Danone has bowed to investor pressure by moving to separate the chairman and CEO roles held by Emmanuel Faber, with a plan for him to step down as chief executive. But markets – and one of the activist shareholders – have reacted unfavourably to his appointment as non-executive chair. Simon Harvey looks at the implications.
It could be a long wait before Danone is able to find a suitable, yet willing, candidate to replace Emmanuel Faber as chief executive, adding to the uncertainty and disappointment surrounding one of the world’s largest dairy companies.
And the French giant risks further irking agitating investors, and longer-term shareholders alike, should its board opt for an internal appointment rather than a new face with a fresh outlook.
Danone, or more precisely Faber, has succumbed to pressure exerted by London-based Bluebell Capital Partners and New York-listed Artisan Partners in separating the chief executive and chairman functions, two roles that had been held by the Frenchman. While Faber has had those positions for coming up to four years – becoming CEO in 2014 and chairman in 2017 – the set-up had attracted criticism from some investors, due to the perceived constraints on corporate governance and an undercurrent of dissatisfaction with his strategy and financial performance.
Faber’s decision to step down as CEO once a replacement is found has been generally welcomed by the investment community but the creation of a new role for him as non-executive chairman has done little to allay concerns over governance and particularly whether the incoming CEO will be given a free-hand to stamp his/her authority on strategy and decision-making.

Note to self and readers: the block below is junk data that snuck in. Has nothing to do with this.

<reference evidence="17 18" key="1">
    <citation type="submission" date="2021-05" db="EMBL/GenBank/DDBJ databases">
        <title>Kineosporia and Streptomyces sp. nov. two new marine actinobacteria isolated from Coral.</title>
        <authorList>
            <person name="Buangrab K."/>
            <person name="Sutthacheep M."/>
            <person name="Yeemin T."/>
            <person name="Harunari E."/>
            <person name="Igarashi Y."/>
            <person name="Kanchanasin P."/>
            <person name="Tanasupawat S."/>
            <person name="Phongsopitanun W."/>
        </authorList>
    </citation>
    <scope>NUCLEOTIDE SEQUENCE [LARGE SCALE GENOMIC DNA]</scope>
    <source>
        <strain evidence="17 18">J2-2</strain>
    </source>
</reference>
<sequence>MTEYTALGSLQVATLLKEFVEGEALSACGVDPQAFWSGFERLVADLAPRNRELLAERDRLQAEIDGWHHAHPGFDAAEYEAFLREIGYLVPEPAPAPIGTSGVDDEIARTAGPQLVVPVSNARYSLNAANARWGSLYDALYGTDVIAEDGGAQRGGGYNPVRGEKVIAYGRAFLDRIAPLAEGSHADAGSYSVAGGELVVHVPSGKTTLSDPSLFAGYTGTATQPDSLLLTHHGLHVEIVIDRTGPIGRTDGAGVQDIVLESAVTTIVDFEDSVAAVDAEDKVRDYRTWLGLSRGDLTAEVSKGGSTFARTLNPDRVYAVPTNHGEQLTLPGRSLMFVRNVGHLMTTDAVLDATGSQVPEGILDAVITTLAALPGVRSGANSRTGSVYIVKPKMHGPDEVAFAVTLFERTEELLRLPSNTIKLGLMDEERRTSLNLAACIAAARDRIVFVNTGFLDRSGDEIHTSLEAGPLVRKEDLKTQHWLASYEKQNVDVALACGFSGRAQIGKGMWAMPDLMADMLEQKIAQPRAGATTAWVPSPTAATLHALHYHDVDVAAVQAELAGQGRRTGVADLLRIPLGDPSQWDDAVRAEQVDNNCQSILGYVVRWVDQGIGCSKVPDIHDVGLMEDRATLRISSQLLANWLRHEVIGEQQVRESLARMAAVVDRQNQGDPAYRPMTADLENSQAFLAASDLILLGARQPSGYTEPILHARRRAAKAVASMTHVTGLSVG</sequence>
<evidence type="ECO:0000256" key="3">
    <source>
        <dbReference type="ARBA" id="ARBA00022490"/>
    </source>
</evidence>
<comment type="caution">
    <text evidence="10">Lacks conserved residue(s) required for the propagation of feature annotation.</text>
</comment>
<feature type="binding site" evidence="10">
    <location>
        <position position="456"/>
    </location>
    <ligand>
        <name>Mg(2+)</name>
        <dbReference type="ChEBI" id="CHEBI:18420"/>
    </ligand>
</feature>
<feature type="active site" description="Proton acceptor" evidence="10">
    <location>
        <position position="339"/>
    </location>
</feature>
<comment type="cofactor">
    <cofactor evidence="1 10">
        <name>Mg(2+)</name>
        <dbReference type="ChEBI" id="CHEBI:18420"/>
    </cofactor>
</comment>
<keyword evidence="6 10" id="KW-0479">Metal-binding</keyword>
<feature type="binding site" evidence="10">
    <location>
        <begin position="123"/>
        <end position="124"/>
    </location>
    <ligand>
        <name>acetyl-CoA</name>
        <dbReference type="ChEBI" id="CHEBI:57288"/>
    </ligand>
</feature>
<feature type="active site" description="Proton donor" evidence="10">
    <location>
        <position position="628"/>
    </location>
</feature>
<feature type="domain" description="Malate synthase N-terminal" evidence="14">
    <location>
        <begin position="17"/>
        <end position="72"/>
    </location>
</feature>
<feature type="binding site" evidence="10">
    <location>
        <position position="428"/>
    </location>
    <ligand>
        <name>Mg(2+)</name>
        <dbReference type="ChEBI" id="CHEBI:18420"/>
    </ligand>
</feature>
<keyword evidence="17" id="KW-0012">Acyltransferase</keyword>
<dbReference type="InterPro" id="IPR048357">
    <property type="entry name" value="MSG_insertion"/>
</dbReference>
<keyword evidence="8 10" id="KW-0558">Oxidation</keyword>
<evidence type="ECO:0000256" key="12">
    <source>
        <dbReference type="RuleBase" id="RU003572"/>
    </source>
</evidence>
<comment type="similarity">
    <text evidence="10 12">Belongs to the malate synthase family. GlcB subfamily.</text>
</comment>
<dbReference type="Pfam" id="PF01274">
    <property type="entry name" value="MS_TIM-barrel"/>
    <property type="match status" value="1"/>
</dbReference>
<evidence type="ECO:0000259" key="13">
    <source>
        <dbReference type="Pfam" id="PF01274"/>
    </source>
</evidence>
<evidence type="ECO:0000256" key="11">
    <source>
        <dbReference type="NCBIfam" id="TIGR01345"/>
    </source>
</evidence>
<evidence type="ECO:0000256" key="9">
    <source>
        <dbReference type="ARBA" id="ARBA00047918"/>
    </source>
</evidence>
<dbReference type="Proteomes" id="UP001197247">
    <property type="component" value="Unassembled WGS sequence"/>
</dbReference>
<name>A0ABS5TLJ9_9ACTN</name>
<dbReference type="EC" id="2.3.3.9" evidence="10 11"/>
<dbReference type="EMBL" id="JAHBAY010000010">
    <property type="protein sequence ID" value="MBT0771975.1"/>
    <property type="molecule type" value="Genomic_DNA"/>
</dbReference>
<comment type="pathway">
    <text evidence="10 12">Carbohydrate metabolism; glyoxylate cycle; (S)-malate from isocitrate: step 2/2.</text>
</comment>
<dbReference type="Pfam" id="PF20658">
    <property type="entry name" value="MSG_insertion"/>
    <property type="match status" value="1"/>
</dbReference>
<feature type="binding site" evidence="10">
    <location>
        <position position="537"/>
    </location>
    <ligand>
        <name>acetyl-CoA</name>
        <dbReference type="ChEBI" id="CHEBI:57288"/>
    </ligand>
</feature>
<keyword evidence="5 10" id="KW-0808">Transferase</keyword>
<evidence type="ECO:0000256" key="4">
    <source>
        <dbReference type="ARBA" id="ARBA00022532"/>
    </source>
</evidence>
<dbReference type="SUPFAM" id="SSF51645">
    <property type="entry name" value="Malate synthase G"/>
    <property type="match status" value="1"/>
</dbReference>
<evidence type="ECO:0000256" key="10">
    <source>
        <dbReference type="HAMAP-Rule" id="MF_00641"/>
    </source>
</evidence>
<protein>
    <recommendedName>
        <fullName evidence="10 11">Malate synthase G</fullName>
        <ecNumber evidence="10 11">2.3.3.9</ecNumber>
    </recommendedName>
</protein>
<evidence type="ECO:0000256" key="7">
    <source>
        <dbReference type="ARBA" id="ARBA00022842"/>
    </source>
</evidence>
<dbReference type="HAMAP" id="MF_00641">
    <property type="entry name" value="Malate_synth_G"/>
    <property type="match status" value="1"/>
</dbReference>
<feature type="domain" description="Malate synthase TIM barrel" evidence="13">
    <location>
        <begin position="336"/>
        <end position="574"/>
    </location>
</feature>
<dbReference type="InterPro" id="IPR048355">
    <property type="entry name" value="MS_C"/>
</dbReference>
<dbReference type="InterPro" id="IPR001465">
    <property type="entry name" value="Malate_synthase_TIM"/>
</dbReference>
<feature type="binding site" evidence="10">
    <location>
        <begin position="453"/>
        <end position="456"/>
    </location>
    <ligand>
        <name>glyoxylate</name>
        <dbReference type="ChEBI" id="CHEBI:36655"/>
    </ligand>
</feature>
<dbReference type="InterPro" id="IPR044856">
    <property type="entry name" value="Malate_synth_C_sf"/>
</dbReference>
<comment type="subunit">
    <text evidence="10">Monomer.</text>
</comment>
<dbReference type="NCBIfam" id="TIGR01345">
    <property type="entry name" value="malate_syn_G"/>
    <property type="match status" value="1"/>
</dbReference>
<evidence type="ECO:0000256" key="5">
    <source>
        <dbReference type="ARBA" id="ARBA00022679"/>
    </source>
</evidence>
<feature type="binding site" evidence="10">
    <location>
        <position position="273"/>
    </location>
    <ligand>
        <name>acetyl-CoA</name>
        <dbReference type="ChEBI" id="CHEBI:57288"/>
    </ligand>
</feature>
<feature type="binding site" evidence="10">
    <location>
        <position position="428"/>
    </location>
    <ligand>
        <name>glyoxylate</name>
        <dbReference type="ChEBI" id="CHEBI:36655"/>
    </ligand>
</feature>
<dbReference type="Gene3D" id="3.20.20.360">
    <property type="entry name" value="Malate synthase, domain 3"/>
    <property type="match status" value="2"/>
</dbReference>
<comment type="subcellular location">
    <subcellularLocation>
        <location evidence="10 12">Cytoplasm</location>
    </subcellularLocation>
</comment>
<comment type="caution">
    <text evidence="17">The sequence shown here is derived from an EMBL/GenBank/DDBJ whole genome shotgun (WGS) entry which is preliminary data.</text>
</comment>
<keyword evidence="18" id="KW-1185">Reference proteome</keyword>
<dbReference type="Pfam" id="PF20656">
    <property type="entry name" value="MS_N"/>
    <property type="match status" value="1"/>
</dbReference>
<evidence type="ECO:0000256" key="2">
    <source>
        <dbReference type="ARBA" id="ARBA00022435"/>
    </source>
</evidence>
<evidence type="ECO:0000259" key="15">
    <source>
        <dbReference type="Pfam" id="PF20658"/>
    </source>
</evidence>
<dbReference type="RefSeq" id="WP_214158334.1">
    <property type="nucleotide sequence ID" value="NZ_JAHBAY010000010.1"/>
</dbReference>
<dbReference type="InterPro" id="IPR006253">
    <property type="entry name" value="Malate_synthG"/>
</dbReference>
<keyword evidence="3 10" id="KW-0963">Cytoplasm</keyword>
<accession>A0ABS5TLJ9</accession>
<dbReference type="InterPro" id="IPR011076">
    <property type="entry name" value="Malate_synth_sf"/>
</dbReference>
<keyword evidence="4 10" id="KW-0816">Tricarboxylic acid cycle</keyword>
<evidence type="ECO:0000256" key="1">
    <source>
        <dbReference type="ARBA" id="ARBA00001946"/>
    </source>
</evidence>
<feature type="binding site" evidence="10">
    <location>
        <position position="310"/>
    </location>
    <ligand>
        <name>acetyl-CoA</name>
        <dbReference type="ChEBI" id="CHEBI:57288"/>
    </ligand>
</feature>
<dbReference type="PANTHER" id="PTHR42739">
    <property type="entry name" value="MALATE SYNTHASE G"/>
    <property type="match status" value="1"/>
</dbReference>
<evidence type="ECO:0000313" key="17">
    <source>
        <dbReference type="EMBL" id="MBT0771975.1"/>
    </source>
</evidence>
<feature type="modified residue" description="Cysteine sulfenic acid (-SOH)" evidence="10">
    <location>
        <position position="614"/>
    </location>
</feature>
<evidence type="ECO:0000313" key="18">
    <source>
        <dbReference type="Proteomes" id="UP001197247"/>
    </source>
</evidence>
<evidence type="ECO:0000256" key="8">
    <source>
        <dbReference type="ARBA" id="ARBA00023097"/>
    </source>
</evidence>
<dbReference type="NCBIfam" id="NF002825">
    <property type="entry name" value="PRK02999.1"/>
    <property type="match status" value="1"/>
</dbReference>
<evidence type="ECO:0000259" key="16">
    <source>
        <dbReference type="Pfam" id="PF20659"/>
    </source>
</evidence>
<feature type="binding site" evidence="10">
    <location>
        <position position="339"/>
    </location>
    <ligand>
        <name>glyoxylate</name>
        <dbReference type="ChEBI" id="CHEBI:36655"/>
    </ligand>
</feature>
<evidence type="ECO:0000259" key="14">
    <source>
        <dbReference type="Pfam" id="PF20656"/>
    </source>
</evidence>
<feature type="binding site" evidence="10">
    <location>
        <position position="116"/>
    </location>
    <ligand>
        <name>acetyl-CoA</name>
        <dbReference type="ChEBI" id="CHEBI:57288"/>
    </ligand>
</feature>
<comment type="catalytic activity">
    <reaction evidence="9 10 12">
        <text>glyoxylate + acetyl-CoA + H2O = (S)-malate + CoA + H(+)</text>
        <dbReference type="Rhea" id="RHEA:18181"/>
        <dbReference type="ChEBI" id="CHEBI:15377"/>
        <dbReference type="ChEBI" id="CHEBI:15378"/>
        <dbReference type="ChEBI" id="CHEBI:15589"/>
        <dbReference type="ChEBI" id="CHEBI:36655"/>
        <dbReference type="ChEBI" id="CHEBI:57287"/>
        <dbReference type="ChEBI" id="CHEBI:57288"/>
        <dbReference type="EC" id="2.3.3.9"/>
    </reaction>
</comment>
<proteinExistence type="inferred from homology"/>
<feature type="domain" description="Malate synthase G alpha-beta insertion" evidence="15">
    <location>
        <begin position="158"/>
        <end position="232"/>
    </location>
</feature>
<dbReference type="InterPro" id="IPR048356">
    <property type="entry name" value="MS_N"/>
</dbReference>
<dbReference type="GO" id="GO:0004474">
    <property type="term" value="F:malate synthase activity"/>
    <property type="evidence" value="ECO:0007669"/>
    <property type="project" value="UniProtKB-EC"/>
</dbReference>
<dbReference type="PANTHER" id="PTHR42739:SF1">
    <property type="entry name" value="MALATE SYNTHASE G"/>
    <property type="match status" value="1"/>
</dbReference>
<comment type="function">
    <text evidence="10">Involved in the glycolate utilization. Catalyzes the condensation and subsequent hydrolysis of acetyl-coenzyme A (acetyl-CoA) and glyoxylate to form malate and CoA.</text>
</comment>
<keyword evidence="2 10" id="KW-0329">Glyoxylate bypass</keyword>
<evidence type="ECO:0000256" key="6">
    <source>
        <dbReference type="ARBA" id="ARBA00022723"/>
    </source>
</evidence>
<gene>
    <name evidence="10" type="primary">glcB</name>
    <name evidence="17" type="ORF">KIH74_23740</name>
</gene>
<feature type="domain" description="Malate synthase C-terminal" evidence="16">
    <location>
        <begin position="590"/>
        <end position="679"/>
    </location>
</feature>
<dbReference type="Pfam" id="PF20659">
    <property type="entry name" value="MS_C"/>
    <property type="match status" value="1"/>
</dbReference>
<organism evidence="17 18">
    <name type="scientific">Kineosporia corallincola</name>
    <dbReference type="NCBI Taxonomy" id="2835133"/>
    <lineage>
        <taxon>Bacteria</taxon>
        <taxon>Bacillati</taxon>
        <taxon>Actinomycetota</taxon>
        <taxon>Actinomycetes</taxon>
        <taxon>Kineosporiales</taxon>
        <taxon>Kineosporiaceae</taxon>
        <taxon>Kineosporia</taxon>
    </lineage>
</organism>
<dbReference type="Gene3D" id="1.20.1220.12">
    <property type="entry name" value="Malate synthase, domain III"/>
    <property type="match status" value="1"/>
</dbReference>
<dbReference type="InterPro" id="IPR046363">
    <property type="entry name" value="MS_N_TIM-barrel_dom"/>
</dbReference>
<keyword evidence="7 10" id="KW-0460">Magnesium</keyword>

And those concerns have been amplified by what many analysts deem to be an unusual dual vice-chairmanship role, at least for the packaged foods industry. Cécile Cabanis, Danone’s former finance chief who stepped down in October and a 16-year veteran at the business, was named vice chair only two months later in December. She is now to be joined by Gilles Schnepp, an independent board member at Danone, who has also been appointed vice chair.
Essentially, it could be argued Faber will still be steering Danone’s course but from a different driving seat, with a familiar passenger in Cabanis. But the reasoning behind Schnepp’s appointment as joint vice-chair is unclear, other than to perhaps better balance the ship.
“This is not a clean break. It leads to one of two options: either a CEO in name only who executes the chairman’s plans, or a repeat of this tense stand-off with shareholders a few years from now,” Bruno Monteyne, an analyst at asset-management firm AllianceBernstein, wrote in a research note yesterday (2 March), in the wake of Danone’s plans being announced on Sunday evening.
Free hand for new CEO?
The management shift might arguably be construed as a halfway house. While one of the boxes has been ticked in terms of the executive change, there was no indication of any amendment in strategy to placate the investors, who have been urging for a concrete plan, with sufficient legs, to arrest an undervalued share price based around what analysts say is an unimpressive financial performance and under-investment in brands and innovation.
“What can change if you have the former CEO who has been running the strategy for the past half a decade and you’ve got the former CFO as vice-chair? That’s a sign of continuity to me,” Vincent Lee, a colleague of Monteyne at AllianceBernstein, tells just-food. “Whilst Faber is taking a step back from any day-to-day running of operations, he ultimately still has a huge sway on the board’s position of what strategy to pursue. This kind of goes halfway to what Artisan wanted. I think that the frustration is still there and they [Danone] are not really answering the desires of the major shareholders.”
On the now vacant CEO role, with Danone’s strategy already been put in motion by Faber, and supported by the board, Lee asks: “Who’s going to want to take this job?”
Martin Deboo, an analyst at investment bank Jefferies, shares similar reservations.